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I teach and practice Gestalt therapy, Career decision coaching, and Family Constellations work. As well as Australia, I teach workshops and training in China, Japan, Korea, the USA & Mexico. I am author of Understanding The Woman In Your Life, a book of advice for men about relationships with women. In my work as director of Lifeworks I provide therapy,  training and supervision. I am a Phd candidate, studying the interpersonal dynamics of power, and am currently director of an MA in Spiritual Psychology for Ryokan College, an accredited online institution based in LA.

Wednesday, February 26, 2014

Case #61 - Getting comfortable with sexual feelings

Linda was 33 and single. She reported that she had plenty of men friends, but they were all ‘buddies’. And when it came to the possibility of a romantic relationship, she found it hard to move out of the buddy relationship.

Her aim in the session was to explore something unknown in herself.

I started out making contact with her, telling her my own openess and interest in ‘the unknown’. I pointed out that we didnt know much about each other, so told her what I was curious about in her, and invited her curiosity about me. In Gestalt we talk about the ‘creative void’ as being the area in which we do not have certainty or clarity. This is a rich place to start an exploration, and doing Gestalt invovles the therapist being comfortable with that not-knowing.

She talked about being a ‘good girl’ and how she wanted to move out of that role with her parents. She spoke of the way they would dissaprove of her boyfriends, and how she leave through her window to escape their gaze. She wanted to be able to make up her own mind, and build her own life. But she was finding it found it difficult.

Putting this all together, it was about her sexuality. Her being a ‘good girl’ was preventing her from really owning her sexuality fully with men, and hence relationships never progressed much past buddy stage...and she said even if they did, she tended to put them back into that mode.

So the challenge was how to support her to be more with her sexual nature. I asked if there were any women in the group who would consider themselves, at some time, as a ‘bad girl’. Only one (Martina) raised her hand. I asked her to speak to Linda about that. In Gestalt we work with support, and in an area as exposing as sexuality, this becomes very important - to feel one is not alone, and it also reduces a sense of exposure, and increases belonging - essentially moving it away from the realm of shame.

Martina shared that for her it wasnt so much about good or bad girl, but stepping away from other people’s definitions of good and bad, and finding out what she really wanted, what was right for her.

So I came back to Linda, asked her what she was feeling. She said she wasnt generally much in touch with her body, so it was hard for her to know what she felt and what she wanted. Clearly, this was an obstacle to stepping more into her sexuality!

So I very carefully invited her to do an experiment, giving her lots of choice about involvement, and being able to stop if she needed. I also explained the boundaries of the experiment: this was only to be done in the group, and the man who joined the experiment was doing so only to support her. It is very important to set and manage boundaries when it comes to the area of sexuality.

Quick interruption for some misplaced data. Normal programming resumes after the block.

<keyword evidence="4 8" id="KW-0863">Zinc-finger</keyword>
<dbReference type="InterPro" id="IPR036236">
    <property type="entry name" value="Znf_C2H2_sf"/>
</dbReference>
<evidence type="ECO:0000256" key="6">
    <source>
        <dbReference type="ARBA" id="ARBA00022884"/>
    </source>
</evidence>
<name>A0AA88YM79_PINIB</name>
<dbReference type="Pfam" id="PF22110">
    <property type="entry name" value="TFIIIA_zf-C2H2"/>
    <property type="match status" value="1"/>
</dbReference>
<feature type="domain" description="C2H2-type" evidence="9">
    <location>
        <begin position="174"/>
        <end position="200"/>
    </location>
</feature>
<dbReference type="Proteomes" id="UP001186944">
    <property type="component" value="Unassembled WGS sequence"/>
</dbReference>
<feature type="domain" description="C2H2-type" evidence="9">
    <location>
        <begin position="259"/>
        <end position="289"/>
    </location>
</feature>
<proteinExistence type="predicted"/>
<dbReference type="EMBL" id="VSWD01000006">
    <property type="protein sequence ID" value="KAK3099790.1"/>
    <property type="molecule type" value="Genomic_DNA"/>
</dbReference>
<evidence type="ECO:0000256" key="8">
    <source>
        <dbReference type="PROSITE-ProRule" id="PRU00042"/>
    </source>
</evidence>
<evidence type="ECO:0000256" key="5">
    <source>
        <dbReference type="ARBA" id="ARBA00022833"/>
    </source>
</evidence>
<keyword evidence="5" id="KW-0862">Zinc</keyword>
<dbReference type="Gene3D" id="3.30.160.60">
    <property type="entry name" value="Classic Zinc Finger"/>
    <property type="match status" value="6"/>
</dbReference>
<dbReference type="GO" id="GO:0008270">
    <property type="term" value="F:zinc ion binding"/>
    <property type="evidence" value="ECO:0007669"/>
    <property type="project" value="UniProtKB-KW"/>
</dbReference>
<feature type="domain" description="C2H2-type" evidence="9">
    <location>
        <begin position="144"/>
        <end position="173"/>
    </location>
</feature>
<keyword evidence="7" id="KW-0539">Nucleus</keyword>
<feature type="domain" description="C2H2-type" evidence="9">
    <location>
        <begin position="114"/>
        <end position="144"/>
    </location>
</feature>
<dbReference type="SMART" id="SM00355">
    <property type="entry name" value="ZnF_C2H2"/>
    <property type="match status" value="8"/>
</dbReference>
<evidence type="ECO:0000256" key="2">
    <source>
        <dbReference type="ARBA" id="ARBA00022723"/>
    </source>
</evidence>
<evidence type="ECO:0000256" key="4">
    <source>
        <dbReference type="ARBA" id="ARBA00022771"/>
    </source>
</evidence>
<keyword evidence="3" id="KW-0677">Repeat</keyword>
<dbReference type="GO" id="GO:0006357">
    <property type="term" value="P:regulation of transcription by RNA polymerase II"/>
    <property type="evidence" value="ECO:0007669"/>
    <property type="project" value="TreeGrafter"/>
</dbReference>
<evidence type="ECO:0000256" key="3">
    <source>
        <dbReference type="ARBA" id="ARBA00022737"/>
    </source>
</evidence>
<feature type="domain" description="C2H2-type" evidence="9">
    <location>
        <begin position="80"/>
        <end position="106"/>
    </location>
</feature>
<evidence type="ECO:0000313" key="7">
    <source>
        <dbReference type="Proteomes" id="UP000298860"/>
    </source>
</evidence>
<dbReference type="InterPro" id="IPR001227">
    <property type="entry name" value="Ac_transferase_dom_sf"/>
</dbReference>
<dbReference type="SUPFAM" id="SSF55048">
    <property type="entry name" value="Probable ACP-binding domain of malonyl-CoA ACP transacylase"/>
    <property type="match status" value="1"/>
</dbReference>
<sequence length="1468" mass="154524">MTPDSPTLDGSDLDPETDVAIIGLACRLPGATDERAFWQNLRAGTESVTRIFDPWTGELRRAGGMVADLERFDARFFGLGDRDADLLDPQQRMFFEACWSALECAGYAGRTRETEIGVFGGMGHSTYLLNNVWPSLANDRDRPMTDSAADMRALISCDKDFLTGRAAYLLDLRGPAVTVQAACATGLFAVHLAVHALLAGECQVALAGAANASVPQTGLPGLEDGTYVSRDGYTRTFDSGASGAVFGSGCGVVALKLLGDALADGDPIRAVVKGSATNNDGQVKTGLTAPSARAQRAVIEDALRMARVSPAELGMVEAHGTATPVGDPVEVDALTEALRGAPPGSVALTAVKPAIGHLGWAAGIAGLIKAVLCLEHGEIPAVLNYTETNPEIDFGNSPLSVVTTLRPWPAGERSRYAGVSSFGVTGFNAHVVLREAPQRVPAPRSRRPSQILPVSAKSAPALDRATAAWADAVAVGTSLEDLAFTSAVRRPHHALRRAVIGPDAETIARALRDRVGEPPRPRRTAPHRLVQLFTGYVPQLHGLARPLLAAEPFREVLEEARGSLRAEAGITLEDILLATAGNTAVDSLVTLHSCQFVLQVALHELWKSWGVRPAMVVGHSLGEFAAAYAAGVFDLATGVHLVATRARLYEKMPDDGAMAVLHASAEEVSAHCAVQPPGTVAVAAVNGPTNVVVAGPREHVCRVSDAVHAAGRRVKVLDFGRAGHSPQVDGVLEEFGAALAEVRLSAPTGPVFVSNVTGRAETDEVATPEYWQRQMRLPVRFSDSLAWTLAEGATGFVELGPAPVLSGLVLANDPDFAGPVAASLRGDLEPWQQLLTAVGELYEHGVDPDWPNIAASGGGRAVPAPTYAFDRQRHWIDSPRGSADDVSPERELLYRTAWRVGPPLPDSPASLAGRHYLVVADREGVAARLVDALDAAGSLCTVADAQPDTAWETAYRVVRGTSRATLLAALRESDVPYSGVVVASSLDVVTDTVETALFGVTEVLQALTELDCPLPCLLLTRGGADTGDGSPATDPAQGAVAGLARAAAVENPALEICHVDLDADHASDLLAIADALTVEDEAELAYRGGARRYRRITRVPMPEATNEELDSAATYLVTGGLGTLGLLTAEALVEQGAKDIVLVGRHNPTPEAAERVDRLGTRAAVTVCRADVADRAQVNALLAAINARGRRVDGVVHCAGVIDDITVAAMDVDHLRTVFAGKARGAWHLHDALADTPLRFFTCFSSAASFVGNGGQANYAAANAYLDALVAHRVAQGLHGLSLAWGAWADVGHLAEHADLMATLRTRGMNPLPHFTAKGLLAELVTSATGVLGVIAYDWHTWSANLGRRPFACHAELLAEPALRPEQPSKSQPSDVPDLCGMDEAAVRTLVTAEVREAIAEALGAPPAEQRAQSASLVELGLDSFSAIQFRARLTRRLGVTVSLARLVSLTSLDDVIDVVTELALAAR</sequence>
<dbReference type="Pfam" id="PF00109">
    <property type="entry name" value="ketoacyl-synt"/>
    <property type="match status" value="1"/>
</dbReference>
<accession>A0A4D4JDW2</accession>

I asked her to pick the man in the group she felt most attracted to. 

I put them standing opposite each other. I asked Linda what she was feeling. A little nervous, but not much else. Then I asked her to breathe, cycling the energy up and down her body, while looking at him. She did this, but after a while said ‘he doesnt look that attractive to me anymore’. She was doing the ‘buddy’ conversion - de sexualising her energy, so I pointed that out, and asked if she was willing to really step into the unknown. Here I used her original intention as a support for helping her take a risk. The fact she had said this suggested to me that she may be up for it.

She agreed, so I asked her to keep breathing, looking at him, and feeling where and how pleasure was in her body. At first there was not much. But after some time, she felt pleasure in the upper half of her body. I kept encouraging her, and directing her breathing to continue. After some more time, she allowed herself to feel the pleasure moving down lower into her stomach, and the just a little into her hips.

Her experiment-partner gave some feedback about the changes he noticed through the process, and then we discussed it for a while.

This was a major step for her, as she had never been able to hold this kind of energy, consciously, in her body outside of actual sex. She had not realised the power she had, how to tune into it, stay with it, or bring it into relationship with a man.

Working with sexuality is a delicate and challenging arena in psychotherapy. It can at times be subject to abuse unless the therapist is very clear on their boundaries.

Nevertheless, its important not to shy away from it either, as people need support, and they are not likely to get it anywhere else.

This experiment was carefully designed to move into ‘the unknown’ for her, yet with plenty of support, and at a pace that was right for her.

We could have worked with the ‘shoulds’ from her parents, but she was ready to actually move into a new experience, and tired of being held back, so she was willing to be at her edge.

Many people block their awareness; sexuality tends to be an area where there are often partiularly signicant blocks. Sometimes this is due to trauma, but other times its the result of social/family conditioning which discourages sexual feelings.

In working to restore these feelings, Gestalt therapy is not aiming at a ‘free for all’ sexuality, but rather allowing sexual pleasure to take a natural place in the whole of our existence - neither dominant, nor supressed.

Wednesday, February 19, 2014

Case #60 - Hating and loving

Jeremy and Miranda - a married couple - did an exercise which involved pushing hands against each other, to get in touch with their aggression.

Miranda became very upset after the exercise. She spoke about feeling very angry in relationship, and stuck in a pattern with Jeremy. When something was important to her, he would joke and laugh. She found this infuriating, and didn't feel met at all.

So I faced them towards each other, and invited her to tell him ‘I hate you right now’.